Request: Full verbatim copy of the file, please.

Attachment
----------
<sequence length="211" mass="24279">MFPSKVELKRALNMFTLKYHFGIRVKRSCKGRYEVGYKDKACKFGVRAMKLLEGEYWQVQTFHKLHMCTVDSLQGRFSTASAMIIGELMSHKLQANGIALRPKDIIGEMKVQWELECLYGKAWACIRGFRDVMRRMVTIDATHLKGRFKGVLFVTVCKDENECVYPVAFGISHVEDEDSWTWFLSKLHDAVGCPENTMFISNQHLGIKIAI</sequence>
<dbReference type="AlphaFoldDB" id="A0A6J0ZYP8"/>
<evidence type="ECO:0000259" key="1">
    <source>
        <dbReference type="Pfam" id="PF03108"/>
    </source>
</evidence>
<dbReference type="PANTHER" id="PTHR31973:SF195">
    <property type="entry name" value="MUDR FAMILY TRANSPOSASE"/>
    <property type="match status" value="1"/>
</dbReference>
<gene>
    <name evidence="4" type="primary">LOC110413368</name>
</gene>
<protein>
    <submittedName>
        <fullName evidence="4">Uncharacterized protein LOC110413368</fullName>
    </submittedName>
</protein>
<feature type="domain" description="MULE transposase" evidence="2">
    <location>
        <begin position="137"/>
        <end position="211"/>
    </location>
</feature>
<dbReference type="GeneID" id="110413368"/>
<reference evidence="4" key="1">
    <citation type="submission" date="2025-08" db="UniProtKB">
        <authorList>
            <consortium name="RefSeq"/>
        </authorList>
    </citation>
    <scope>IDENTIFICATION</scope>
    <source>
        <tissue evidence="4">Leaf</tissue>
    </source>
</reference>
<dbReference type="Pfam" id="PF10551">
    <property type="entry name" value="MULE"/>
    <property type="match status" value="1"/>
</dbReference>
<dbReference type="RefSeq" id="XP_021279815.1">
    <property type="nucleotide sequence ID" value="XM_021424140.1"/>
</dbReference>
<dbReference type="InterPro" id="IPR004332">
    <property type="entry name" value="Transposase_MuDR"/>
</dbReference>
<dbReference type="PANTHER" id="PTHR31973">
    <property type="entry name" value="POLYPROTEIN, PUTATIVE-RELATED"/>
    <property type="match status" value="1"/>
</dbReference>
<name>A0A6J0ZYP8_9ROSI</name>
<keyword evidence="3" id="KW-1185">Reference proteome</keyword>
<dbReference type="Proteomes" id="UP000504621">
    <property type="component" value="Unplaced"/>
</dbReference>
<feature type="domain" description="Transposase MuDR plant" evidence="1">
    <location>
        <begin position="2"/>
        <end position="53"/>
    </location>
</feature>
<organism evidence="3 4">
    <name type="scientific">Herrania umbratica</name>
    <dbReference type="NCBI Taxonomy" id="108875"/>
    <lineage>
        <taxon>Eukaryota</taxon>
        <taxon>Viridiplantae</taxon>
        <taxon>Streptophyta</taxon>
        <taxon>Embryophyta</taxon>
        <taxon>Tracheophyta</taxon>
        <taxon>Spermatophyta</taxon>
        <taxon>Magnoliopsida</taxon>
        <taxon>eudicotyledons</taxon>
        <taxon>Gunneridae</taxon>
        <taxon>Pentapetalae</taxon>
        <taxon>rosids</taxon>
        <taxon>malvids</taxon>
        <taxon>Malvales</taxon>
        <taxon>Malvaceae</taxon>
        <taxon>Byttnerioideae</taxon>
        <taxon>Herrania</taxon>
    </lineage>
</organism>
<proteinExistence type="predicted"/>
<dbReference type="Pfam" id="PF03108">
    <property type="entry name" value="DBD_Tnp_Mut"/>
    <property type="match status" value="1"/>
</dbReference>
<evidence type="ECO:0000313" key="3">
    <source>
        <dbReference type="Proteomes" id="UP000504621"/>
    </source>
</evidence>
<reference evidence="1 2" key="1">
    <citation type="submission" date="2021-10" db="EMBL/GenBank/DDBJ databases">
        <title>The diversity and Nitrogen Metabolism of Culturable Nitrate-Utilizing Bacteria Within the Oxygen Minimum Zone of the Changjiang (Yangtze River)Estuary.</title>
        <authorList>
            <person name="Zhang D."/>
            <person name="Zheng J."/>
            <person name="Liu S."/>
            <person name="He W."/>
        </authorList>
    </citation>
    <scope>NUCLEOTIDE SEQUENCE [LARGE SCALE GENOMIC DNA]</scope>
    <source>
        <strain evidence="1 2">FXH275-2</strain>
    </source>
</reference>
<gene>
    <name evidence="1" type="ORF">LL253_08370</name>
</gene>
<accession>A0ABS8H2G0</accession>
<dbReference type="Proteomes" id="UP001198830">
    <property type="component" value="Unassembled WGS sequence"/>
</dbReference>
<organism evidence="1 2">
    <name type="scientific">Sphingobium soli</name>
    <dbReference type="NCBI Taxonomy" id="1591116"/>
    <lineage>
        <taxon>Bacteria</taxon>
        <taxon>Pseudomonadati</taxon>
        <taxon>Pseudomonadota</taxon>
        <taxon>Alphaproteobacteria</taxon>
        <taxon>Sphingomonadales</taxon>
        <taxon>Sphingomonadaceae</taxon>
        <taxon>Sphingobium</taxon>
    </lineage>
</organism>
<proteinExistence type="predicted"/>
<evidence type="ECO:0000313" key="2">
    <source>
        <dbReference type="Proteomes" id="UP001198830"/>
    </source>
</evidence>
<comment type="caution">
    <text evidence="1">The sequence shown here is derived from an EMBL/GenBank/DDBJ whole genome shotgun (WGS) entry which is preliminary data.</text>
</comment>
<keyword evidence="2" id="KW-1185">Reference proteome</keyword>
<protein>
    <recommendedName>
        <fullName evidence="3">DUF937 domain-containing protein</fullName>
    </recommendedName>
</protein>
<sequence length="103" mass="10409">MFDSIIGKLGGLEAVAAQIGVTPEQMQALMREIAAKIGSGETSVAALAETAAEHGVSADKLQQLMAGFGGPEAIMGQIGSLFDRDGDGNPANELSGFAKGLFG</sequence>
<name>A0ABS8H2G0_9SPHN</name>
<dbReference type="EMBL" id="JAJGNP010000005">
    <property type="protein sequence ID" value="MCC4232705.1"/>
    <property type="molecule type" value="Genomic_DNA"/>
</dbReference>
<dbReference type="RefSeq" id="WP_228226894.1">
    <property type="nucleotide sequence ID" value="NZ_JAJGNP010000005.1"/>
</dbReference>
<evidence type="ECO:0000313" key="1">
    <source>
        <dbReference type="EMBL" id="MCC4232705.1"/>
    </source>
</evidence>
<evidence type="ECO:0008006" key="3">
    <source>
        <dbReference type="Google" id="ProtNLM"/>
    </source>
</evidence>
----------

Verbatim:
<sequence length="211" mass="24279">MFPSKVELKRALNMFTLKYHFGIRVKRSCKGRYEVGYKDKACKFGVRAMKLLEGEYWQVQTFHKLHMCTVDSLQGRFSTASAMIIGELMSHKLQANGIALRPKDIIGEMKVQWELECLYGKAWACIRGFRDVMRRMVTIDATHLKGRFKGVLFVTVCKDENECVYPVAFGISHVEDEDSWTWFLSKLHDAVGCPENTMFISNQHLGIKIAI</sequence>
<dbReference type="AlphaFoldDB" id="A0A6J0ZYP8"/>
<evidence type="ECO:0000259" key="1">
    <source>
        <dbReference type="Pfam" id="PF03108"/>
    </source>
</evidence>
<dbReference type="PANTHER" id="PTHR31973:SF195">
    <property type="entry name" value="MUDR FAMILY TRANSPOSASE"/>
    <property type="match status" value="1"/>
</dbReference>
<gene>
    <name evidence="4" type="primary">LOC110413368</name>
</gene>
<protein>
    <submittedName>
        <fullName evidence="4">Uncharacterized protein LOC110413368</fullName>
    </submittedName>
</protein>
<feature type="domain" description="MULE transposase" evidence="2">
    <location>
        <begin position="137"/>
        <end position="211"/>
    </location>
</feature>
<dbReference type="GeneID" id="110413368"/>
<reference evidence="4" key="1">
    <citation type="submission" date="2025-08" db="UniProtKB">
        <authorList>
            <consortium name="RefSeq"/>
        </authorList>
    </citation>
    <scope>IDENTIFICATION</scope>
    <source>
        <tissue evidence="4">Leaf</tissue>
    </source>
</reference>
<dbReference type="Pfam" id="PF10551">
    <property type="entry name" value="MULE"/>
    <property type="match status" value="1"/>
</dbReference>
<dbReference type="RefSeq" id="XP_021279815.1">
    <property type="nucleotide sequence ID" value="XM_021424140.1"/>
</dbReference>
<dbReference type="InterPro" id="IPR004332">
    <property type="entry name" value="Transposase_MuDR"/>
</dbReference>
<dbReference type="PANTHER" id="PTHR31973">
    <property type="entry name" value="POLYPROTEIN, PUTATIVE-RELATED"/>
    <property type="match status" value="1"/>
</dbReference>
<name>A0A6J0ZYP8_9ROSI</name>
<keyword evidence="3" id="KW-1185">Reference proteome</keyword>
<dbReference type="Proteomes" id="UP000504621">
    <property type="component" value="Unplaced"/>
</dbReference>
<feature type="domain" description="Transposase MuDR plant" evidence="1">
    <location>
        <begin position="2"/>
        <end position="53"/>
    </location>
</feature>
<organism evidence="3 4">
    <name type="scientific">Herrania umbratica</name>
    <dbReference type="NCBI Taxonomy" id="108875"/>
    <lineage>
        <taxon>Eukaryota</taxon>
        <taxon>Viridiplantae</taxon>
        <taxon>Streptophyta</taxon>
        <taxon>Embryophyta</taxon>
        <taxon>Tracheophyta</taxon>
        <taxon>Spermatophyta</taxon>
        <taxon>Magnoliopsida</taxon>
        <taxon>eudicotyledons</taxon>
        <taxon>Gunneridae</taxon>
        <taxon>Pentapetalae</taxon>
        <taxon>rosids</taxon>
        <taxon>malvids</taxon>
        <taxon>Malvales</taxon>
        <taxon>Malvaceae</taxon>
        <taxon>Byttnerioideae</taxon>
        <taxon>Herrania</taxon>
    </lineage>
</organism>
<proteinExistence type="predicted"/>
<dbReference type="Pfam" id="PF03108">
    <property type="entry name" value="DBD_Tnp_Mut"/>
    <property type="match status" value="1"/>
</dbReference>
<evidence type="ECO:0000313" key="3">
    <source>
        <dbReference type="Proteomes" id="UP000504621"/>
    </source>
</evidence>
<reference evidence="1 2" key="1">
    <citation type="submission" date="2021-10" db="EMBL/GenBank/DDBJ databases">
        <title>The diversity and Nitrogen Metabolism of Culturable Nitrate-Utilizing Bacteria Within the Oxygen Minimum Zone of the Changjiang (Yangtze River)Estuary.</title>
        <authorList>
            <person name="Zhang D."/>
            <person name="Zheng J."/>
            <person name="Liu S."/>
            <person name="He W."/>
        </authorList>
    </citation>
    <scope>NUCLEOTIDE SEQUENCE [LARGE SCALE GENOMIC DNA]</scope>
    <source>
        <strain evidence="1 2">FXH275-2</strain>
    </source>
</reference>
<gene>
    <name evidence="1" type="ORF">LL253_08370</name>
</gene>
<accession>A0ABS8H2G0</accession>
<dbReference type="Proteomes" id="UP001198830">
    <property type="component" value="Unassembled WGS sequence"/>
</dbReference>
<organism evidence="1 2">
    <name type="scientific">Sphingobium soli</name>
    <dbReference type="NCBI Taxonomy" id="1591116"/>
    <lineage>
        <taxon>Bacteria</taxon>
        <taxon>Pseudomonadati</taxon>
        <taxon>Pseudomonadota</taxon>
        <taxon>Alphaproteobacteria</taxon>
        <taxon>Sphingomonadales</taxon>
        <taxon>Sphingomonadaceae</taxon>
        <taxon>Sphingobium</taxon>
    </lineage>
</organism>
<proteinExistence type="predicted"/>
<evidence type="ECO:0000313" key="2">
    <source>
        <dbReference type="Proteomes" id="UP001198830"/>
    </source>
</evidence>
<comment type="caution">
    <text evidence="1">The sequence shown here is derived from an EMBL/GenBank/DDBJ whole genome shotgun (WGS) entry which is preliminary data.</text>
</comment>
<keyword evidence="2" id="KW-1185">Reference proteome</keyword>
<protein>
    <recommendedName>
        <fullName evidence="3">DUF937 domain-containing protein</fullName>
    </recommendedName>
</protein>
<sequence length="103" mass="10409">MFDSIIGKLGGLEAVAAQIGVTPEQMQALMREIAAKIGSGETSVAALAETAAEHGVSADKLQQLMAGFGGPEAIMGQIGSLFDRDGDGNPANELSGFAKGLFG</sequence>
<name>A0ABS8H2G0_9SPHN</name>
<dbReference type="EMBL" id="JAJGNP010000005">
    <property type="protein sequence ID" value="MCC4232705.1"/>
    <property type="molecule type" value="Genomic_DNA"/>
</dbReference>
<dbReference type="RefSeq" id="WP_228226894.1">
    <property type="nucleotide sequence ID" value="NZ_JAJGNP010000005.1"/>
</dbReference>
<evidence type="ECO:0000313" key="1">
    <source>
        <dbReference type="EMBL" id="MCC4232705.1"/>
    </source>
</evidence>
<evidence type="ECO:0008006" key="3">
    <source>
        <dbReference type="Google" id="ProtNLM"/>
    </source>
</evidence>